Canada’s leaders in sustainability

 2017 Clean50 Award recipients are leaders on the path toward greater sustainability and a low carbon future (pictured with Ontario Lt. Gov. Elizabeth Dowdeswell at the Clean50 Summit in Toronto, September 2016). Christian De Santana

2017 Clean50 Award recipients are leaders on the path toward greater sustainability and a low carbon future (pictured with Ontario Lt. Gov. Elizabeth Dowdeswell at the Clean50 Summit in Toronto, September 2016).
Christian De Santana

Canada’s Clean50: Six years of identifying, recognizing and connecting sustainability leaders

The Canada’s Clean50 Awards were created in 2011 to identify, recognize and connect individuals who were doing the most to enable Canada to move towards a low carbon future.

“At the time, as we engaged with various members of the sustainability and clean tech communities, as well as governments across Canada, we realized that almost all the players were operating exclusively within their own silos,” says Gavin Pitchford, CEO of founding sponsor and award steward, Delta Management Group – the leading search firm in Canada for “green” professionals and chief sustainability officers. “Everyone was dealing only with their own narrow issues, and no one was tackling climate change issues from a much-needed broader perspective.  

“We also realized that various organizations’ efforts to improve their environmental footprint were hugely dependent on who led them – and that environmentally responsible action typically followed the leader both in – and out – the door,” he adds.  

“Obviously, as a search firm, we have always understood how important leadership is, and so we saw an opportunity to accelerate progress for Canada by recognizing and then connecting these leaders from across the full spectrum of industry, government, venture capital, environmental advocacy and academia – and introducing them to each other.”

The awards are handed out at the end of the Clean50 Summit, which is held every September in Toronto, and attended by over 95 per cent of incoming awardees, as well as a substantial number of past winners. The summit provides a full day of problem-solving in work groups custom-designed to optimize new connections between honourees, while encouraging them to work together to tackle environmental problems.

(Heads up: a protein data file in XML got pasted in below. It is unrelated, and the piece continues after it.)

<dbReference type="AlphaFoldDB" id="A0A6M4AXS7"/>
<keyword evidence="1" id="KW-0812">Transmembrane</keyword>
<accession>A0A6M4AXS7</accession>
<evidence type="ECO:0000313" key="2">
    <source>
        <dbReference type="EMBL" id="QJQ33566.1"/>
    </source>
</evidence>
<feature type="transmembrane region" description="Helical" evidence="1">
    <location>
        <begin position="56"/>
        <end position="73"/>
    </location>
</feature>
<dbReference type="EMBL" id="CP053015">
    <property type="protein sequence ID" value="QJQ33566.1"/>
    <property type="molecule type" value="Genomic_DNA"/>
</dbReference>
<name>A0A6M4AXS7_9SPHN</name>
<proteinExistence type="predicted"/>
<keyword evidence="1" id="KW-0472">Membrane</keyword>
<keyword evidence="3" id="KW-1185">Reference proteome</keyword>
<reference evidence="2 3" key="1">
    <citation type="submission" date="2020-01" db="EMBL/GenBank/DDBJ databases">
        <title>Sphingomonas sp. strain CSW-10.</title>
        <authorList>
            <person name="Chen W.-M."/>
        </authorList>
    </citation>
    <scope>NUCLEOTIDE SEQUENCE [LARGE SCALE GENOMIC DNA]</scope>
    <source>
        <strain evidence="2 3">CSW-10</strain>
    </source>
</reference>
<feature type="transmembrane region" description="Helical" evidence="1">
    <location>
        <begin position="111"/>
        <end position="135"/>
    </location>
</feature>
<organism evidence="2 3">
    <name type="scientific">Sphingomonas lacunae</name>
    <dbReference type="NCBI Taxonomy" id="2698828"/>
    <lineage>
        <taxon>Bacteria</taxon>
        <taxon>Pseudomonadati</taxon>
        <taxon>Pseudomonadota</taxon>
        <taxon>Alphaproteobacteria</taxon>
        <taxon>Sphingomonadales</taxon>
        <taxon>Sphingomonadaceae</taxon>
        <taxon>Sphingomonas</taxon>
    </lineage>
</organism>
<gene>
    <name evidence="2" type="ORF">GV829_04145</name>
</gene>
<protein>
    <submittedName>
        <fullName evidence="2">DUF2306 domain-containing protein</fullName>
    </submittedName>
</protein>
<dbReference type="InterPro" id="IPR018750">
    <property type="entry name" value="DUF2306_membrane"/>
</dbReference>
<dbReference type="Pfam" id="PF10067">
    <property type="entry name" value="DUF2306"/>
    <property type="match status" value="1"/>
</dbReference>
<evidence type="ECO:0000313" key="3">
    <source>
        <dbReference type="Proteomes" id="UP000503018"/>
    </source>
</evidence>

In the six years that the Clean50 has given awards, it has gathered numerous stories of connections that have led to improved environmental performance. One example that Mr. Pitchford cites involves a Canadian clean tech startup that is in the process of having its fuel-saving technology adapted by one of the world’s largest retailers. He also points to a major municipality that is considering a shift to wheat-based paper supplied by an innovating company.  Both came directly from meetings at the Clean50 Summit.  

The summit and award dinner aren’t about glitz: they are very much about facilitating solutions. The 2015 Clean50 Summit was attended by Ontario Premier Kathleen Wynne and Quebec Premier Philippe Couillard, who spoke at length about their shared belief in the prosperity a low carbon future offers to Canadians. This year’s summit included an address from the past CEO of Shell Canada, Lorraine Mitchelmore, the first oil company executive to advocate for carbon pricing, as well as long-time environmental policy advocate and now Ontario Lieutenant Governor, Elizabeth Dowdeswell. Both encouraged honourees to keep fighting to help Canadians better understand the importance – and the opportunities that a low carbon economy can offer.

The Clean50 honourees are selected by Delta after a comprehensive review process. Potential recipients are identified by Delta, by existing members of the Clean50 and through nominations made on the Clean50 website.  Those under consideration are asked to respond to a detailed questionnaire and then selected based on those submissions, as well as deeper background inquiries performed by Delta’s team. In all, over 500 people were considered for the awards this year, based on their contributions over the prior two years.

Mr. Pitchford says Delta has noted a resurgence in companies tackling their environmental footprints since last year’s federal election and the introduction of carbon pricing.

“Under the prior government, major companies were cutting their sustainability teams,” he says. “Now we’re seeing some investment again.”

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